Fischer and McBride huddled to make a quick plan, then began shouting instructions at the crew. Some people assembled life jackets and water bottles. Forty minutes later, everyone was gathered in the galley as the ship rumbled out to sea, trying to reach deep water before the wave arrived. The engineer, Vince Cislo, assigned everyone a number in the event of a worst-case scenario. One by one we called them out. Voices were strained, faces pale. “If we do this again,” he said, “we’re going by number, not name. If it’s abandon ship, Chris makes the call. Good luck.”
Ocearch had come to Chile primarily to catch and study sharks, but that was just the beginning. The group would create GPS tracks of the tagged fish for its website and produce short films to broadcast a swashbuckling brand of research, brought to you by Caterpillar, Costa, and Yeti, the cooler maker. To board Fischer’s vessel is to enter a world of branded exploration and multiplatform content distribution that, depending on your point of view, represents either the future of conservation or the next vanity project for a lapsed reality-TV host.
Fischer’s admirers, who include top scientists from the U.S. and South Africa, see him as a hard-working and compelling advocate able to deliver the save-the-oceans message to a mainstream audience while funding research expeditions that would otherwise be inaccessible to grant-starved marine biologists. His fans throw around terms like “visionary,” “tireless,” and “passionate.”
Scientists who work with Ocearch say that the unparalleled access to great whites, as well as the media attention, is transforming the field of shark ecology. “These guys are making us throw out everything we learned about these animals,” says Bob Hueter, director of shark research at Florida’s Mote Marine Laboratory, whom Fischer considers a mentor. “They’ve created a generation of people who have fallen in love with this kind of work.”
Fischer’s detractors, on the other hand, deride him as an “actor” and “big-game fisherman.” A vitriolic contingent of online haters allege that Ocearch’s method for affixing data transmitters to sharks—which involves raising the fish out of the water on a wooden platform with its forklift—harms the animals. James Moskito, a cage-dive operator on Mexico’s Guadalupe Island, a white shark destination where Fischer worked from 2007 to 2009, calls him “by far the worst” person in the white shark world, because, he told me, “Ocearch is killing sharks.” Other critics suggest that Fischer’s conservation-by-Caterpillar approach leads him to prioritize hype over science. “It’s sensationalist television wearing a facade of science,” says a prominent ocean cinematographer who has declined to work with Ocearch. “It’s catch-and-release fishing by people who want to catch big sharks that are now protected.”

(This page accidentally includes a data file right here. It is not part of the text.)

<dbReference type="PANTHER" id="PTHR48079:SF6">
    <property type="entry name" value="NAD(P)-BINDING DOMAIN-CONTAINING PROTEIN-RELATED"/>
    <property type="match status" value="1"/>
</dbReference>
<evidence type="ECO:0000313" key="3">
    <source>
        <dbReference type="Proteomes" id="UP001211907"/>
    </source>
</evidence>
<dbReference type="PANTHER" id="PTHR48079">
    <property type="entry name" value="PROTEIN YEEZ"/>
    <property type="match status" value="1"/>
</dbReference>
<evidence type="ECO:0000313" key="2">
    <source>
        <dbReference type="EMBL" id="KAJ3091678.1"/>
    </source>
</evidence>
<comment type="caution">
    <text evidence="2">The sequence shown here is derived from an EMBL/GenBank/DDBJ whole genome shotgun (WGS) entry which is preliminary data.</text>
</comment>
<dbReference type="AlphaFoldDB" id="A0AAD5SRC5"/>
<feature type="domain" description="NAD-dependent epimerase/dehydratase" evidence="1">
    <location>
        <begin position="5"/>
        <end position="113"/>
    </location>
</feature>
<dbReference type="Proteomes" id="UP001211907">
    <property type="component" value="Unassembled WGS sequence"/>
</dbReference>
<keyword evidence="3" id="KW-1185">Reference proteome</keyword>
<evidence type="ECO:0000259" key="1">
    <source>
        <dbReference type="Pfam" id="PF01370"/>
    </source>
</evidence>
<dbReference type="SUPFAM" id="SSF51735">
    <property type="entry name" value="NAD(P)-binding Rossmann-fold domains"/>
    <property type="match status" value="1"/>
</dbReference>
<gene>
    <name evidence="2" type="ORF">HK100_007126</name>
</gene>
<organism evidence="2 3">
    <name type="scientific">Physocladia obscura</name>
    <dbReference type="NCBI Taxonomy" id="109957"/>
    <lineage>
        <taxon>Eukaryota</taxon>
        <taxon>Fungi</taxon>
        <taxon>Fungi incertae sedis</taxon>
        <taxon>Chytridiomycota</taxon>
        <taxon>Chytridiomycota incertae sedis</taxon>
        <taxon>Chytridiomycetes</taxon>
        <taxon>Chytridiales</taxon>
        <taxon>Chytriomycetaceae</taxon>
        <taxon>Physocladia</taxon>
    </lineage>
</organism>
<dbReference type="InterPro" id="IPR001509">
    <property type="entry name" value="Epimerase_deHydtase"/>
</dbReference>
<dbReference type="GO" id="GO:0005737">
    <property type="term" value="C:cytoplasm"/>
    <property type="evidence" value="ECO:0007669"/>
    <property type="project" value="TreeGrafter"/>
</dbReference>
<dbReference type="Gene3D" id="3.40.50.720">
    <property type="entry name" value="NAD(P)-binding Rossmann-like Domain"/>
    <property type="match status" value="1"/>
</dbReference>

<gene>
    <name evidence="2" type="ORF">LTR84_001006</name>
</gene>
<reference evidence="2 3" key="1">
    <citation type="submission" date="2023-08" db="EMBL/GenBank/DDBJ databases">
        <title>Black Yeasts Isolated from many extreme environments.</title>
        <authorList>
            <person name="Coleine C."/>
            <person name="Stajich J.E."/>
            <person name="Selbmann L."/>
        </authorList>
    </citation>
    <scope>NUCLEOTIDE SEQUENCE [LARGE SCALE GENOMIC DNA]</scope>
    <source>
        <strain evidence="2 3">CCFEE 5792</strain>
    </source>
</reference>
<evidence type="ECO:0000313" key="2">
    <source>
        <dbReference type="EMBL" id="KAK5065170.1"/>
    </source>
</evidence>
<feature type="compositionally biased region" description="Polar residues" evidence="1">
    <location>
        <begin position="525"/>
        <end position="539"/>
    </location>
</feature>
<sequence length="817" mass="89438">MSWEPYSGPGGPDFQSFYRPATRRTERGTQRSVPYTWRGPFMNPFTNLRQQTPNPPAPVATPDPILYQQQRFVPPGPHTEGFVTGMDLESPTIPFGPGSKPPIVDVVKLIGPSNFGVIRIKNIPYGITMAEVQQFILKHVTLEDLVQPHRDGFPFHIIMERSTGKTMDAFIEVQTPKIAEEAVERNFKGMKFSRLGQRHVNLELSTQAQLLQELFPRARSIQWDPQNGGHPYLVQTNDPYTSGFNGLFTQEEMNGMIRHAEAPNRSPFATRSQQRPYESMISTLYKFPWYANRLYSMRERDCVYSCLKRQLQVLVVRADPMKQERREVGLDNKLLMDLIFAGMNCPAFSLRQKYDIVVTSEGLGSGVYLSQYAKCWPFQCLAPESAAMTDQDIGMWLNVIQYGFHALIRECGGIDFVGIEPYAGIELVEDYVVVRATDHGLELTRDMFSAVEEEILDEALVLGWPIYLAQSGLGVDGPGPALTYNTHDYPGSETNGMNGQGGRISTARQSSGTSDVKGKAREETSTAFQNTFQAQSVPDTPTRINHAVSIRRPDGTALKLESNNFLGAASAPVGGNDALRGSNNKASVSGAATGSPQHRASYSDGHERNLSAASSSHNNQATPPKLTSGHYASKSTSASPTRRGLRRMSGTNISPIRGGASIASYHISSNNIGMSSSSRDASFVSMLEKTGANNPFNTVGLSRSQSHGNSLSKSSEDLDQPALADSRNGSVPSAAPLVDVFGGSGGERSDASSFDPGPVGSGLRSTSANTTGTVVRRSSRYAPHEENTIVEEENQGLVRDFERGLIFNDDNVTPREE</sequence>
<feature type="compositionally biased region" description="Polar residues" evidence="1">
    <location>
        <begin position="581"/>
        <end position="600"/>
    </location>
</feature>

Fischer is unapologetic. He maintains that Ocearch, with its $3 million annual budget, is the last best hope for large-shark research, which is incredibly expensive to conduct. “I didn’t realize how disruptive we’d be, but the fact of the matter is the system is broken,” he says. “The institutional approach is not getting it done.” Fischer opens his ship to a wide range of scientists, frequently pays for their food and shark tags, and offers live tracking of every tagged shark on the Ocearch website. “It’s open, inclusive, data driven, and ocean first,” Fischer says.
The number of people who are on board the Ocearch—journalists, photographers, filmmakers, Caterpillar executives—is constantly vacillating. “Mi Barco es tu barco,” Fischer tells his guests. “If you see something you want, take it.” People sleep where they can: on deck, on floors. McBride, who is a big man, often crashes on a couch. “Chris thinks everyone should be welcome,” one staff member told me, wearily.
Fischer sees the rotating milieu as a blessing. “We can force collaboration,” he says, “because this is the only place people are able to get their hands on a live [white shark]. There’s no ask other than to collaborate.” Fischer likes to point out the surprising dearth of knowledge about sharks—scientists don’t know with any certainty how many are alive or where they breed, for example—and how endangered they are. He frequently spits out alarming facts: A quarter-million sharks died today. A hundred million were killed last year. As he explains it, Ocearch’s model is “entirely selfless.”
Still, he doesn’t lack personal ambition. The first time I met Fischer, he told me that he had “set out on a course to become the Cousteau of our time.” Scientists don’t usually gravitate toward that kind of bombast. But biologists fighting for grant money aren’t often offered free boat rides to the world’s top shark-gathering spots, either. No one has attempted corporate-backed field research on this scale with an animal as alluring as a great white.